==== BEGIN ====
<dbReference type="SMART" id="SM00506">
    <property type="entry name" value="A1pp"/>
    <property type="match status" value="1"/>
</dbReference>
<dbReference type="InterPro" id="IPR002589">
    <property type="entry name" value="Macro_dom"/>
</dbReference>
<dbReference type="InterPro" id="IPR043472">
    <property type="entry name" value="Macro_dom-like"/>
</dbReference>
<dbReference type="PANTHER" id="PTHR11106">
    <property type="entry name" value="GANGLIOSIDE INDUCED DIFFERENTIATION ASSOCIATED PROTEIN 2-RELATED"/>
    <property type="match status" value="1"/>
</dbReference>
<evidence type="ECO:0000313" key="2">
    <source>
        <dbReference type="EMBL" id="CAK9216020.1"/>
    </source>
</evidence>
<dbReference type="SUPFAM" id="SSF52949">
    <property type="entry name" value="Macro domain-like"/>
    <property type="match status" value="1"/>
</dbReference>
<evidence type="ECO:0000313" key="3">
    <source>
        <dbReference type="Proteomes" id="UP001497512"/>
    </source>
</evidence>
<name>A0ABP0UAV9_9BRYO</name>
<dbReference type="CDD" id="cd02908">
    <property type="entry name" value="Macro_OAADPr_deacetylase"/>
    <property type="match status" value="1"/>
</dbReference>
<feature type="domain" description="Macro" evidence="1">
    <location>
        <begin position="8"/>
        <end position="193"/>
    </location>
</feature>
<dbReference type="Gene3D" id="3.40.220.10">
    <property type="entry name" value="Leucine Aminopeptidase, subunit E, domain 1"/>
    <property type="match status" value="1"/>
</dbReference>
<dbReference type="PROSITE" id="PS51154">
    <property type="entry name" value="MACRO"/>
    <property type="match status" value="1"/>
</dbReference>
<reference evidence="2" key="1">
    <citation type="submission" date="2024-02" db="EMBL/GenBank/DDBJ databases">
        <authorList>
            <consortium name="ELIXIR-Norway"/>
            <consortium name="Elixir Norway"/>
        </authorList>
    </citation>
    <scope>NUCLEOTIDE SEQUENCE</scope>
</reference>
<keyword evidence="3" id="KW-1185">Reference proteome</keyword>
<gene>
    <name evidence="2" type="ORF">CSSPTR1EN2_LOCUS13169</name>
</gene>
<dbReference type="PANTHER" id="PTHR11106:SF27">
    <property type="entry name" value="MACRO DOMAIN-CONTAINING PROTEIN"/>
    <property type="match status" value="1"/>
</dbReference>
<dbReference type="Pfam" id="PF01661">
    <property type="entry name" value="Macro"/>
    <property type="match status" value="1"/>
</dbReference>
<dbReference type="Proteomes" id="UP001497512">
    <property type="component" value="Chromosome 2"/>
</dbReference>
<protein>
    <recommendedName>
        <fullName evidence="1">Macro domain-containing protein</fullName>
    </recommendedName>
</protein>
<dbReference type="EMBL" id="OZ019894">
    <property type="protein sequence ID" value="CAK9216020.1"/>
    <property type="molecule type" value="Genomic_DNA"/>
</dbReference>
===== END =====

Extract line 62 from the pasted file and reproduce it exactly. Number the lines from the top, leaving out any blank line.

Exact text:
    <property type="entry name" value="MACRO DOMAIN-CONTAINING PROTEIN"/>